- Poster presentation
- Open Access
A large family having Muckle Wells Syndrome
Pediatric Rheumatology volume 13, Article number: P31 (2015)
CAPS is a rare autoinflammatory disease associated with mutations in the NLRP3 gene that result in overactivation of the inflammasome, increased secretion of IL-1beta and IL-18, and systemic inflammation. Mutations in the NLRP3 gene on chromosome 1q44 causes cryopyrinopathies. These are autosomal dominant disorders with varying penetrance, which may also present de novo. MWS is an intermediate phenotype characterized by chronic or intermittent episodes of fever, headache, urticarial rash, arthralgias or arthritis, CNS involvement, ocular disorders and progressive deafness. Treatment is based on IL-1 antagonism, which usually results in prompt clinical response and may prevent amyloidosis.
Here we present a family whose 11 members have similar symptoms. Clinical data is collected during the course of ongoing patient care.
We evaluated the clinical features of 11 patients who were referred to our center. The median age of the patients was 25 years (range: 9-65 years). The ratio of females /males was 1.2 (6/5). All patients had arthritis with exacerbation on exposure to cold and ocular involvement, mostly in the form of conjunctivitis and far less commonly uveitis, irideal synechiae, band keratopathy, cataract, and impaired vision. The median age of onset of arthritis was 7 years (2-30 y), the median age of onset of ocular involvement was 8 years (2-45 y). Hearing loss in 73.6% of patients was detected. The median age of onset of hearing loss was 15 years (12-63 y). All patient except one had urticarial rash. The median age of onset of urticarial rash was 8 years (7-30 y). Genetic testing for mutations of NLRP3 gene has not done yet.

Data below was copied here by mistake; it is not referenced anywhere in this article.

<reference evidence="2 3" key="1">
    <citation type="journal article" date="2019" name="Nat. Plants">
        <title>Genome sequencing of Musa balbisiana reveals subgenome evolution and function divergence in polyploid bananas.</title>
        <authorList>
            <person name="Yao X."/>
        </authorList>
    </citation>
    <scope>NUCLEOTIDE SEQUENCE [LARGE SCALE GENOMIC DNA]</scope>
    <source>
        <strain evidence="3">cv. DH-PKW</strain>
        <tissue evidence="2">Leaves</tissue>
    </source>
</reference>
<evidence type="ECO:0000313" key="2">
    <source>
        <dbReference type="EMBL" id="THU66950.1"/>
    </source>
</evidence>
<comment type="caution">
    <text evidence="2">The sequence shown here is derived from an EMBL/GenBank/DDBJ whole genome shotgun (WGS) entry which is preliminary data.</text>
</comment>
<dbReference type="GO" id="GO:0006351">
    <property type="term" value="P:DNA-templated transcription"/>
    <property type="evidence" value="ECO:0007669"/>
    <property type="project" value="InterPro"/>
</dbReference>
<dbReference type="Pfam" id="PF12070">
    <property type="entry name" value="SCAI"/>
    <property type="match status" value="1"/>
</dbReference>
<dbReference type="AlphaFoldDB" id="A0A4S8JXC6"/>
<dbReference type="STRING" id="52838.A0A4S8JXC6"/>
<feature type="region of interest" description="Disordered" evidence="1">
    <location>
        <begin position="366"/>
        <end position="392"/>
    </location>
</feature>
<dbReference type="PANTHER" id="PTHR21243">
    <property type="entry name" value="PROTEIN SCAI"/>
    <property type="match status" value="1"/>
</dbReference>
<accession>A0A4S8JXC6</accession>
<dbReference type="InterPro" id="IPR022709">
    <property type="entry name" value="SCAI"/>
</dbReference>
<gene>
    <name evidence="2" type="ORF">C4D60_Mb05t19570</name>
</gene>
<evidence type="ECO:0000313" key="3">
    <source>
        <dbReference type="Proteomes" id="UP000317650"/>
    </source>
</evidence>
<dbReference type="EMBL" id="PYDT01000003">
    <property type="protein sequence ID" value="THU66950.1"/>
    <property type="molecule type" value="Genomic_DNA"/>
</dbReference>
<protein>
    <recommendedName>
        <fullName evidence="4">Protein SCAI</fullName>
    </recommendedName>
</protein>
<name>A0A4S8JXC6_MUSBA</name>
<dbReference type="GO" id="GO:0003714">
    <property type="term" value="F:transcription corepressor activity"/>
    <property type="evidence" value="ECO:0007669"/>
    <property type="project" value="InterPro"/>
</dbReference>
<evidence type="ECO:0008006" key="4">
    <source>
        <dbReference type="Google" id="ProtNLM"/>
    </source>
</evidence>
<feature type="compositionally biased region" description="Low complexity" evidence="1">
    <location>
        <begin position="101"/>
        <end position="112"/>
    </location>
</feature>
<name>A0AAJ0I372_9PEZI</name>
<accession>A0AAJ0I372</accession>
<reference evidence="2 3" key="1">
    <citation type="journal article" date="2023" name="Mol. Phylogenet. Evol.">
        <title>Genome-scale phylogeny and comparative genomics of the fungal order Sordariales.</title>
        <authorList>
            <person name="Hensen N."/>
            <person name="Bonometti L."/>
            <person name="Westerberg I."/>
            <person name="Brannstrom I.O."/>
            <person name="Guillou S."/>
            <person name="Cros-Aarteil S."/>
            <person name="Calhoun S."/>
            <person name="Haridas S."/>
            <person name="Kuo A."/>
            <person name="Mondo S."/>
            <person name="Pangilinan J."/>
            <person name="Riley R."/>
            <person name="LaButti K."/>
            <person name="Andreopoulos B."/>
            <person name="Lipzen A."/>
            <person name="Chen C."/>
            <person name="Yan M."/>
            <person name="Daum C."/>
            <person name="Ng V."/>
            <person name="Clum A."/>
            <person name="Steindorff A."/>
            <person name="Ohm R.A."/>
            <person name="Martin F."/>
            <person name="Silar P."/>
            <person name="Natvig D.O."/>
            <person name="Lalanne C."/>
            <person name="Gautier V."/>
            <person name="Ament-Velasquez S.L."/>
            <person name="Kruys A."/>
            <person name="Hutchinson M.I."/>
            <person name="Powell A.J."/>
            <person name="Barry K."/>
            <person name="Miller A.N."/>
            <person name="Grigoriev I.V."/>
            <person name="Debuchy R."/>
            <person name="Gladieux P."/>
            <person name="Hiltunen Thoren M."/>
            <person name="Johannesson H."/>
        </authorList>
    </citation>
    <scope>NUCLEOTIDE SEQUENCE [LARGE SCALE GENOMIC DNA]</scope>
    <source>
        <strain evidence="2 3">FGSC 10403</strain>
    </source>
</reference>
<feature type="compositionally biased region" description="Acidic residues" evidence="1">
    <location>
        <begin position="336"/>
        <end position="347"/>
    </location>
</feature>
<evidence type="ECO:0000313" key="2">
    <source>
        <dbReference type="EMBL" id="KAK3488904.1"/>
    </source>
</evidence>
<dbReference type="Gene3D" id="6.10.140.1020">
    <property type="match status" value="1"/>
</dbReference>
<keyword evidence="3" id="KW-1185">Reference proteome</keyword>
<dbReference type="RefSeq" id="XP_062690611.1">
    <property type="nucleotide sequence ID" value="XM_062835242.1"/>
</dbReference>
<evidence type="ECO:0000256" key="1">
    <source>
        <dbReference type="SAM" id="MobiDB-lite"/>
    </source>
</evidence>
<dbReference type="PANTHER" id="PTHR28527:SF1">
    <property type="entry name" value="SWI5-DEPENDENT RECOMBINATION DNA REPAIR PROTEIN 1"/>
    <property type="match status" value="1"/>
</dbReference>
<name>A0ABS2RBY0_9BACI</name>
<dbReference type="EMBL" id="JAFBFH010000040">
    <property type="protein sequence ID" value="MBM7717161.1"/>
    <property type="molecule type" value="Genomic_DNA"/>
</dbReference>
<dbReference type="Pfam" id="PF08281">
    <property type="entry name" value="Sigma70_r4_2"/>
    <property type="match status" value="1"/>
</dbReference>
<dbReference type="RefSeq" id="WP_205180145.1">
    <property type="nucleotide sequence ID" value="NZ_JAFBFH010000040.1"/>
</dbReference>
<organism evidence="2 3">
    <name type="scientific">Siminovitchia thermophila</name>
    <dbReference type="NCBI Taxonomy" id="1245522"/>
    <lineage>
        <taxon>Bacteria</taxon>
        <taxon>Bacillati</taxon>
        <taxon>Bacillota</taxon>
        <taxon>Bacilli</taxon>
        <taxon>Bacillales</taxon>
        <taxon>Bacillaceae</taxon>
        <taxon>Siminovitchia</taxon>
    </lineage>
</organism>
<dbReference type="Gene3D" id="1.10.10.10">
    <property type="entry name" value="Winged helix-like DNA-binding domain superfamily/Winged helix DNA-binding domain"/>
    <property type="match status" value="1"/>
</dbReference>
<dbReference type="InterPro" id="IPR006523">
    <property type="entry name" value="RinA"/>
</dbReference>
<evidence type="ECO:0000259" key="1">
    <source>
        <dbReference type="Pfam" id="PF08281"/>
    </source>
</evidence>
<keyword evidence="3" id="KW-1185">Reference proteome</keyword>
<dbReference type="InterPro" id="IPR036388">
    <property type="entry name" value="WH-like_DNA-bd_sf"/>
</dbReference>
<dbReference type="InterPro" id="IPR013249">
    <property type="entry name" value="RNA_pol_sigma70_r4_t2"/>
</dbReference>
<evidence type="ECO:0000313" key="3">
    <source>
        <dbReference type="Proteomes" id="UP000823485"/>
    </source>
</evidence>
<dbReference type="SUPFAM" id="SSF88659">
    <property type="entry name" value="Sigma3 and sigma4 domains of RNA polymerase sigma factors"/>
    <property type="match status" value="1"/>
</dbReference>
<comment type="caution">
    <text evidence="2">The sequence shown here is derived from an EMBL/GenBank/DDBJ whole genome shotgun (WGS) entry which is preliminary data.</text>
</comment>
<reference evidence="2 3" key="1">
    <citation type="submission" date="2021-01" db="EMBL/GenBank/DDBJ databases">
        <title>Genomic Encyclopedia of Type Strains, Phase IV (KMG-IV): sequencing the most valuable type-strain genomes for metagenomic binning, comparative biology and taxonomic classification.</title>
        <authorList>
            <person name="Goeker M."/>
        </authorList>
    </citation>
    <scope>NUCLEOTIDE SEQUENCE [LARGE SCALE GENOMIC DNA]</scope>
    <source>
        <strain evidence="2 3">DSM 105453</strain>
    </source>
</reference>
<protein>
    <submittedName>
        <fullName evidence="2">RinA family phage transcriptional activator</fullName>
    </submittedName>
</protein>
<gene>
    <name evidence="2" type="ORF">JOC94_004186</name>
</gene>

Two patients were treated with canakunimab (Ilaris, Novartis, Switzerland) which is a human anti-IL-1 beta monoclonal antibody given by subcutaneous injections every 8 weeks (2mg/kg). Following canakunimab treatment, attacks of arthritis and urticaria are getting fully under control, advances in keratopathy and hearing loss could be partially controlled.
MWS is characterized by recurrent fever and urticarial rash, progressive sensorineural deafness and the development of secondary amyloidosis. Treatment is based on IL-1 antagonism, which usually results in prompt clinical response and may prevent amyloidosis.